Mickelson Takes PGA Championship Commentator John Feinstein talks about Phil Mickelson's win at the PGA Championship. The one-shot victory is Mickelson's second major championship.
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Mickelson Takes PGA Championship

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Mickelson Takes PGA Championship

Mickelson Takes PGA Championship

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Phil Mickelson won the rain-delayed PGA Championship yesterday in New Jersey. He birdied the 18th hole for a one-shot victory over Steve Elkington and Thomas Bjorn. It was the second major title of Mickelson's career. And commentator John Feinstein joins us now.

Good morning.

JOHN FEINSTEIN (NPR Commentator): Good morning, Steve.

INSKEEP: Big deal for Mickelson here.

FEINSTEIN: It really is. He had not had a good year to date. He had struggled in the majors. He'd struggled in most of the tournaments he played in for Phil Mickelson. And he came in, made a little swing change just so he was hitting the ball with a fade instead of a draw, which meant he didn't hit it as far as he normally hits it, but he had a lot more accuracy hitting fairways. He took the lead on Thursday, and even though he was up and down, up and down all weekend, he held on right to the finish when, as you said, he made that birdie out of the rough to hang on and win. It was a roller coaster ride, but he got to the finish intact.

INSKEEP: Worth mentioning, John, this is a guy that, before the days of Tiger Woods, was seen as the next great golfer, the next great player, and then was frustrated for years in winning major championships. And now, one of the guys he beat, Thomas Bjorn, said Phil Mickelson is not a one-major guy, he's a 10-major guy.

FEINSTEIN: Well, he may not get to 10, but I think he's got a shot now to get to four or five, which makes him a hall of famer. And you're right, Steve. He won a tournament as an amateur while still in college and was considered a--when he came onto the tour in 1992 he was going to be the next guy, and he played very well. But he couldn't win a major championship and got to the point last year where he was about to turn 34, which isn't old in golf but is the same age when Arnold Palmer and Tom Watson stopped winning majors. And he hadn't won one, and he finally made that breakthrough with the great finish at the Masters. And now he's got two majors and counting. And he is the guy, to me, who is most likely to challenge Tiger Woods for supremacy over the next three or four years--not Vijay Singh, not Ernie Els, not Retief Goosen. Mickelson's the one with the best chance.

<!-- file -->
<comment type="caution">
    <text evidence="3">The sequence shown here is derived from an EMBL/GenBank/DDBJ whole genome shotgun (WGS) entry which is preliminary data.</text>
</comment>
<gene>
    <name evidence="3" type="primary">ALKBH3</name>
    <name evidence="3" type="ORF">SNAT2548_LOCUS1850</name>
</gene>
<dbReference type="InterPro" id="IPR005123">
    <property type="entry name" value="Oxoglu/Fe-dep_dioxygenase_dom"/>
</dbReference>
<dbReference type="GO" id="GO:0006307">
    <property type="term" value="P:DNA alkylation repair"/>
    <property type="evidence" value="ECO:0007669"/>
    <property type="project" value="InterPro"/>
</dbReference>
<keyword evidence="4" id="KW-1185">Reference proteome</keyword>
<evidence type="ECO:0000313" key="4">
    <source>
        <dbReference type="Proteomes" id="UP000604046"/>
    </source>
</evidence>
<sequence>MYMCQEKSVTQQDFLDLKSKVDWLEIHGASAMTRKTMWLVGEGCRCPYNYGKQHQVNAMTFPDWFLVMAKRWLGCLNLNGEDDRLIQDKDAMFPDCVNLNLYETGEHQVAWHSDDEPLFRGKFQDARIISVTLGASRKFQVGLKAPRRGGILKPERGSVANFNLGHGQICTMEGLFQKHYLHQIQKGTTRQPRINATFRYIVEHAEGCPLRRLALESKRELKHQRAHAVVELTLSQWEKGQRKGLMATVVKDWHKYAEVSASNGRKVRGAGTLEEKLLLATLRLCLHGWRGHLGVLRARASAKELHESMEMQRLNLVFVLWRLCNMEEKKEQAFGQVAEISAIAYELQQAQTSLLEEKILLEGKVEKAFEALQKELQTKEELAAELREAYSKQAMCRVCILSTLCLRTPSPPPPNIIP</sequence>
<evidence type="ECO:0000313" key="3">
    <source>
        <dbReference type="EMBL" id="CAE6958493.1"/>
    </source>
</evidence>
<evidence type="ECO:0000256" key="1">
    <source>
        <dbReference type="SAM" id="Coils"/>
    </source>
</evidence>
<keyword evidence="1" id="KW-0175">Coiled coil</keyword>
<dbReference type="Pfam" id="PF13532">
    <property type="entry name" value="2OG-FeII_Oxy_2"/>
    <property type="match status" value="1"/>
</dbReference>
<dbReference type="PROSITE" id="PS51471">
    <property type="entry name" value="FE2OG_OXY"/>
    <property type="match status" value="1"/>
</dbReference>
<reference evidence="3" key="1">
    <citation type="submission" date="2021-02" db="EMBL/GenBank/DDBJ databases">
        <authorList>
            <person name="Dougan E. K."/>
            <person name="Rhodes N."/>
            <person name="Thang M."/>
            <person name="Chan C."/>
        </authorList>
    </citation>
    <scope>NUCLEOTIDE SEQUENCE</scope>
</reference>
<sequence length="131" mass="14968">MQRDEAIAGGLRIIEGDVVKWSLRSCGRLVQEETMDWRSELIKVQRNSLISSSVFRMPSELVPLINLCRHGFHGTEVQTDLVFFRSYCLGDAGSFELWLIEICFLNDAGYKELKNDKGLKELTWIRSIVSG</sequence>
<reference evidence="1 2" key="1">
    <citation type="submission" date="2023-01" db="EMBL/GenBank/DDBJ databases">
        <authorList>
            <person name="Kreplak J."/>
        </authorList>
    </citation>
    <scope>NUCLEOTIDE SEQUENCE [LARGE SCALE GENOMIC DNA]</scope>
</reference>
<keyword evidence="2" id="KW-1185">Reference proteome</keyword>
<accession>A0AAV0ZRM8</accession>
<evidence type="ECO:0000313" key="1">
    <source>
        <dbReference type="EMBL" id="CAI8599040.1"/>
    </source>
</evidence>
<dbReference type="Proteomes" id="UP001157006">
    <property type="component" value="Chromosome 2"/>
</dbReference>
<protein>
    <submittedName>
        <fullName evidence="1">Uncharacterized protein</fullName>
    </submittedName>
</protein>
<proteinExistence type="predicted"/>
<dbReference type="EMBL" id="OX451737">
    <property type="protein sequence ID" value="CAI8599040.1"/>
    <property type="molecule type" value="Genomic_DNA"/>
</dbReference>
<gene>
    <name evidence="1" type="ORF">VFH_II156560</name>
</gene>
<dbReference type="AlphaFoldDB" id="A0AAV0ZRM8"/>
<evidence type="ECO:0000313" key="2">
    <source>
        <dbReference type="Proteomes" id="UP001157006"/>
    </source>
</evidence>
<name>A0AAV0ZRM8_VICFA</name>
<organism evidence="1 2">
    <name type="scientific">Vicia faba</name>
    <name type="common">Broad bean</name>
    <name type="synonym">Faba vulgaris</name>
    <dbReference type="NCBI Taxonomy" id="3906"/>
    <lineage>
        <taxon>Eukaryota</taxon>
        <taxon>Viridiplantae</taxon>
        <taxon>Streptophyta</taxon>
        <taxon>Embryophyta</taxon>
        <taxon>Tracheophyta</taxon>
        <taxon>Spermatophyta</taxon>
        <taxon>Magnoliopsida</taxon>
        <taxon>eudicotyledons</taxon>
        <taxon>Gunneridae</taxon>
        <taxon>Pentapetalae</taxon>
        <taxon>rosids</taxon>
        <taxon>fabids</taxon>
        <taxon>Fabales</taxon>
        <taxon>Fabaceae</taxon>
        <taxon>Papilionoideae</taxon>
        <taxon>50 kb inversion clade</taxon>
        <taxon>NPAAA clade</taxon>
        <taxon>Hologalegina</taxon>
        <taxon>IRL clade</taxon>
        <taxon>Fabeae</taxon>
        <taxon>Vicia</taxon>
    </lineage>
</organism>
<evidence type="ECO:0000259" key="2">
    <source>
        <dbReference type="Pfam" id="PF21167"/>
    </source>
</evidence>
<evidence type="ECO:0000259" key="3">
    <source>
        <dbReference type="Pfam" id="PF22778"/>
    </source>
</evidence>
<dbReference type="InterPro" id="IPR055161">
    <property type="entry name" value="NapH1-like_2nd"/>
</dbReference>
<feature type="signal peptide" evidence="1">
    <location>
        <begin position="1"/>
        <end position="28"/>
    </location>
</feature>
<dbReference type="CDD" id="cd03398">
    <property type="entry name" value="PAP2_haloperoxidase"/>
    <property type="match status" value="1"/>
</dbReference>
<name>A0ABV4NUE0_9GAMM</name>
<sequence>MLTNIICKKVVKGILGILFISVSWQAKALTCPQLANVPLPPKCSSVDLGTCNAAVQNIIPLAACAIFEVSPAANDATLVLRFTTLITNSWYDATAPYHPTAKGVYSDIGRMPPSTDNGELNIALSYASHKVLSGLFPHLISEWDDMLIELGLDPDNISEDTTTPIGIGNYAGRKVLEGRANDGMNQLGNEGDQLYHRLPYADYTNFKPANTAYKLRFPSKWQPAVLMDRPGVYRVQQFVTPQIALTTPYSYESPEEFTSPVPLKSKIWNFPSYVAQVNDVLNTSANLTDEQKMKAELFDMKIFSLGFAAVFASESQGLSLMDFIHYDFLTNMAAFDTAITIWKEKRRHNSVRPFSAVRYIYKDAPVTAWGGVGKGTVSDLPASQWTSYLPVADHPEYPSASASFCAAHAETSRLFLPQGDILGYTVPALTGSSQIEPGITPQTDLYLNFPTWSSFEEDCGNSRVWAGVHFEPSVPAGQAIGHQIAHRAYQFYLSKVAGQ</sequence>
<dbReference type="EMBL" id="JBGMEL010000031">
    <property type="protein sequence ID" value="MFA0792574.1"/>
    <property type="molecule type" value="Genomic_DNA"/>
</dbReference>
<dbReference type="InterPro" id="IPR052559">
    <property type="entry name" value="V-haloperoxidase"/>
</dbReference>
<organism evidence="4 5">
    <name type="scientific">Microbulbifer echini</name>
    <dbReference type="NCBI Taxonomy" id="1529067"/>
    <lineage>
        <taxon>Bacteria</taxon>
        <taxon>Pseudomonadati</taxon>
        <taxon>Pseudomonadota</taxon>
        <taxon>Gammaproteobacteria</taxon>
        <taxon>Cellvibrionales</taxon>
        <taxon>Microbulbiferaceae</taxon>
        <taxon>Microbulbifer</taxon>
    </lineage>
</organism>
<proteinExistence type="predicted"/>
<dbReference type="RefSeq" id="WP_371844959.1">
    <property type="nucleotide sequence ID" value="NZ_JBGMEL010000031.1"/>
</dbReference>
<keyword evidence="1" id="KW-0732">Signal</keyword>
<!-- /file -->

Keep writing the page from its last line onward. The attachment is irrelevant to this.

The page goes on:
INSKEEP: This was quite a finish yesterday, wasn't it?

FEINSTEIN: It was a great finish. And again, it's a shame that it happened on Monday morning. It shouldn't have happened on Monday morning. The PGA of America made a terrible mistake teeing the leaders off as late as they did Sunday afternoon, knowing there were thunderstorms in the forecast. And the tournament director said, `Well, it was for scattered thunderstorms.' Now come on, Steve. It's a Sunday in August. You've got to assume the worst. And as a result, most spectators, most volunteers who worked all week, couldn't see the great finish because it happened at 11:00 on Monday morning instead of at 6:00 on Sunday night. But it was a stampede of players coming down at the very end, bunched together, and Mickelson breaking out to avoid a three-way playoff on the last hole.

INSKEEP: He birdied the last hole, which does not happen that often in a major championship, to win by a shot.

FEINSTEIN: Right, but it's the second time he's done that. He birdied the last hole at Augusta last year, a par four. This was a par five; made it a little bit easier, but he birdied the last hole there to beat Ernie Els, and now he birdies the last hole at the PGA. So you can say Phil may only have won two major championships, but each time he's done it in very dramatic fashion.

INSKEEP: Now I got to ask about Tiger Woods, who ended up--finished for--tied for fourth. Looked like he was going to end up even worse.

FEINSTEIN: Yeah. I mean, he got off to a terrible start. He was seven over par for the first 22 holes of the tournament. It looked like he wouldn't even make the cut and play the weekend at that point. But that's--one of his great strengths is that no matter how far behind he is, he never gives up. He kept grinding. He made the cut right on the cut number and then almost pulled a rabbit out of the hat on the weekend. He was within two shots of Mickelson at the end. And the way the guys were playing on Sunday before the rain delay, making bogeys all over the place, hitting the ball into the woods, the deep rough, it looked as if Tiger might have to stick around till Monday for a playoff. So he deserves a lot of credit. He showed why he's Tiger Woods without winning, because he hung in there and almost stole this tournament.

INSKEEP: Good talking to you, John.

FEINSTEIN: Thanks, Steve.

INSKEEP: The comments on John Feinstein. His book, "Caddy for Life: The Bruce Edwards Story," is now out in paperback.

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